Although there are checks on the legislative branch, it has the least delineated checks on its authority because it most directly represents the people. It is the most accountable to the beliefs of the people, and this serves as an automatic check on its power. Representatives that serve in the House of Representatives are accountable every 2 years to their constituents in their individual state. They must always concern themselves with acting in a way dictated by the people or risk losing a re-election.

Publius referred to the practical problem of appealing to the people each time one branch encroached upon the powers of another. Since the legislative branch is the most powerful branch in a republic, it would most likely be the two other branches asking for an appeal. Then it would be like requesting the people, as represented by the legislative branch, to place a check on their own power. Trusting that the other checks in place, the executive branch to veto a piece of legislation and the judicial branch to declare it unconstitutional, such appeals to the people will not be necessary.

Furthermore, the people of the United States differ so drastically in their interests and opinions that they will be unable to act as a monolithic political force, and this brings greater safety to the nation. Competing interests will always serve to check one another's power because they jealously guard their own. In the same way as it would be unlikely for an executive to amass such a huge standing army as to become a military dictator, because it is checked by the legislative branch approving such measures, it would be unlikely for congress to successfully declare the presidency to be hereditary, because in addition to it being unconstitutional, not enough people would agree on this policy.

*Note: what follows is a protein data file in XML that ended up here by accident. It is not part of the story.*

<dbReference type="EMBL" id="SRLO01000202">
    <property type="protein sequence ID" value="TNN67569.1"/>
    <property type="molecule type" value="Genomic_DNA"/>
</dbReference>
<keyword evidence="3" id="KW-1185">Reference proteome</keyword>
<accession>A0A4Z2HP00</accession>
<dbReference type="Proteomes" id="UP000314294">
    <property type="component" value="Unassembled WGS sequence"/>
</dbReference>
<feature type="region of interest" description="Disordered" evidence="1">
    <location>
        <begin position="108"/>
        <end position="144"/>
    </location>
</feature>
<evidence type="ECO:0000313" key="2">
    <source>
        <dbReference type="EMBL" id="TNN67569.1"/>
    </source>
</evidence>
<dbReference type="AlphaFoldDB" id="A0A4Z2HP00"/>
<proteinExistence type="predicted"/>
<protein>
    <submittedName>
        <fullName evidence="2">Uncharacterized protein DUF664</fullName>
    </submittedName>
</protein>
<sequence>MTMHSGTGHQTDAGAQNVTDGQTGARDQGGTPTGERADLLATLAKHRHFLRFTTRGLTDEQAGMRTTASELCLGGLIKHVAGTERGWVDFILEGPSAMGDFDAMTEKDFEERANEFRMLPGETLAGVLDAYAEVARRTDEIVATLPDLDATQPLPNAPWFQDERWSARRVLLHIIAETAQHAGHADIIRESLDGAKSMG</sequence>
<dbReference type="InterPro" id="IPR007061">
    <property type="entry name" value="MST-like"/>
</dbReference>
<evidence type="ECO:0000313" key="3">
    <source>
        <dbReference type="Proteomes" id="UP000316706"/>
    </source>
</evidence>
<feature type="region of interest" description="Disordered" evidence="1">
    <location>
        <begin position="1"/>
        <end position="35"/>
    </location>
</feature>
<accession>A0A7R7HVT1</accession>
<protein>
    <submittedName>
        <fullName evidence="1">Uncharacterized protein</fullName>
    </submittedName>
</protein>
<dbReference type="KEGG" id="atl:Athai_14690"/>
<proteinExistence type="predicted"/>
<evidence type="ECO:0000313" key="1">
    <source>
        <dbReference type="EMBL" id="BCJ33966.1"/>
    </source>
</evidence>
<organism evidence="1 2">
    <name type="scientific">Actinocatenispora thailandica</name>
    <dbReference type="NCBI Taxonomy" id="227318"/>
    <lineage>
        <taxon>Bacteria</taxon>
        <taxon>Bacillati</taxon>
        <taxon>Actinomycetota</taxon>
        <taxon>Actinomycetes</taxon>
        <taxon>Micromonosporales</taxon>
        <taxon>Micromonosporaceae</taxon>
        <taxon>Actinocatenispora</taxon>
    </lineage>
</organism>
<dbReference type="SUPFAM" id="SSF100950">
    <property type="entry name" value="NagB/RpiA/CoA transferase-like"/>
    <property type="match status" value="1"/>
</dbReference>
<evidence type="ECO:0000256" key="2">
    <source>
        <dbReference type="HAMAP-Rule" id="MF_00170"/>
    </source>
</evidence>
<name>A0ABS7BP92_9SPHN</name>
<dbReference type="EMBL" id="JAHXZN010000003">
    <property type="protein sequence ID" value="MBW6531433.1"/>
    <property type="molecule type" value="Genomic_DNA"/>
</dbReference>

All of the checks placed on the government by the U.S. Constitution are improvements over the Articles of Confederation. Had the Confederation Congress been a stronger body, it could have easily amassed the executive, judicial and legislative powers into its own hands with no check on its authority but the resistance of the states. As it was the central government had no checks on the power of the states, either, but the states amassed a significant portion of the power under the Articles and left the central government weak.

The Constitution not only provides for checks between the branches of the central government, but checks between the state and federal systems of government, and a constant opportunity for the people to check the authority of the government through re-election. This creates the double protection that Publius referred to in the essays.